How do I Make a Weekly Meal Plan for a Picky Child Eater?

Children of all ages go through shifting relationships with food. Many children have likes and dislikes and some are quite set in their ways. However, in order to be healthy, your child needs a variety of nutritious foods. Dr. Sears, who is also a mother of 8, urges parents to strive for a nutritionally balanced week, not a nutritionally balanced day. Meal planning for your picky eater can help ensure that your child will get the nutrients she needs.

Things You'll Need

  • Paper
  • Pencil
  • Child's help


    • 1

      Draw out a grid on your piece of paper that is seven columns wide and six rows deep. Above the columns, write the days of the week. To the left of the rows, write in meals and snacks. These often include breakfast, morning snack, lunch, afternoon snack, dinner and evening snack.

    • 2

      Involve your child. If your picky eater gets a chance to help, he or she will be more likely to eat. Play a game where you say a food you like and then your child says a food he likes. Write down everything your child says. Continue until you have a list of foods at least 10 to 15 items long.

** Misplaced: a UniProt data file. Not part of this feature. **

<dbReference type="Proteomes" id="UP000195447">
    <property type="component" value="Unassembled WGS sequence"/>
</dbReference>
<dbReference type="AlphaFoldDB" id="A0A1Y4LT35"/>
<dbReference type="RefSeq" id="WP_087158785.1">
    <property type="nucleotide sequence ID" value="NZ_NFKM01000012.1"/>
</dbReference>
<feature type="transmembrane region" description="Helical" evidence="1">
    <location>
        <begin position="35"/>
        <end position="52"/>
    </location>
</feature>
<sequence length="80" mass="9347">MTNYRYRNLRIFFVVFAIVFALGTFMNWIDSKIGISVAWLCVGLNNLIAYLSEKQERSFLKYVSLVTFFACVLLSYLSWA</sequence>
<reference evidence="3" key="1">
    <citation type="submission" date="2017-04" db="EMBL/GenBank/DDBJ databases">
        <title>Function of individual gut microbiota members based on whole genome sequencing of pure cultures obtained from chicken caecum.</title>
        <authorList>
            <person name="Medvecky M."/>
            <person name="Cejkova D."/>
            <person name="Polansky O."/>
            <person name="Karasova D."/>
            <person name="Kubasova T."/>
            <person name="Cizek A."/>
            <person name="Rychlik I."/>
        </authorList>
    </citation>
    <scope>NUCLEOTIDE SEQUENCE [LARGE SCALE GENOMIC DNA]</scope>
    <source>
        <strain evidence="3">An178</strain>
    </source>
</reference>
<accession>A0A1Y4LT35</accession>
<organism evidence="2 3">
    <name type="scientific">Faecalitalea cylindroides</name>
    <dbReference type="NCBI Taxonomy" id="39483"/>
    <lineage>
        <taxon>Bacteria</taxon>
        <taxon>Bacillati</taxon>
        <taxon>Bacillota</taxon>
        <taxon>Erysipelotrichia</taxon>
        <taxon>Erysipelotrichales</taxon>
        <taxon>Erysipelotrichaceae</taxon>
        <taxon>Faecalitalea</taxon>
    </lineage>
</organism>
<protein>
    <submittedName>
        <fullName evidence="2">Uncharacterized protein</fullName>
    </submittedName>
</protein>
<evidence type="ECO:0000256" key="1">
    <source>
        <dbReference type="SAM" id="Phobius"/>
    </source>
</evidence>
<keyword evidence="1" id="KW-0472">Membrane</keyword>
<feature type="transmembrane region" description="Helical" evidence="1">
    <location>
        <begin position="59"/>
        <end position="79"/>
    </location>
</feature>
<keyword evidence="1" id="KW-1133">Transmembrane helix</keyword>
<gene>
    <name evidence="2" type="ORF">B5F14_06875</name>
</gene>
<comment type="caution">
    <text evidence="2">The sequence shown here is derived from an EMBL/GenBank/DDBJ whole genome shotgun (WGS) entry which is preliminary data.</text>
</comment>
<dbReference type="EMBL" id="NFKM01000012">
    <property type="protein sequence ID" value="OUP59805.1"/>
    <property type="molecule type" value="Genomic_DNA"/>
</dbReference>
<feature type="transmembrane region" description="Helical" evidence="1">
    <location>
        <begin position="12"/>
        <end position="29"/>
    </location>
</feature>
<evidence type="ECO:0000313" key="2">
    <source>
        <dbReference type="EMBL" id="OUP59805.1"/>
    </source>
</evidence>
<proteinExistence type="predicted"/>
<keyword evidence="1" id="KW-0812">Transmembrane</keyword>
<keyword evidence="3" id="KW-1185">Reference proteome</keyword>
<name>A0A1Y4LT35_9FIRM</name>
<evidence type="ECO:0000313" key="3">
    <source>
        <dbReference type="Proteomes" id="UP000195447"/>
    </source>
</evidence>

• 3

      Break your list into types of foods. Organize them by fruits, vegetables, dairy, sweets, meat and grains. Grains may include bread or pasta.

    • 4

      Start to add food to your blocks. Your child needs about three or four servings of fruits, veggies, meat and dairy a day, along with six to eight servings of grains a day and a small amount of fats. Begin with the list of foods your child likes. When you've exhausted those possibilities, move on.

    • 5

      Figure out how to combine a food your child likes with another food. Many children like cheese but not broccoli. Give them a little bit of broccoli and a lot of cheese. To get some fruit in their diet, consider adding bananas to their peanut butter sandwich. Oftentimes, a child will eat something because it's masked in another food.

    • 6

      For one of your child's dairy requirements and as a snack or dessert, blend a pediatric nutrition shake with some ice cream and crushed up candies of your child's choice. While a shake might not be a traditional measure of nutrients, it will mask the flavor of the nutritional shake which will ensure your child gets all the vitamins and minerals she needs.

Tips & Warnings

  • Remember that children need less food than adults do and that they'll eat when they're hungry.
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  • Photo Credit child eating image by jeecis from

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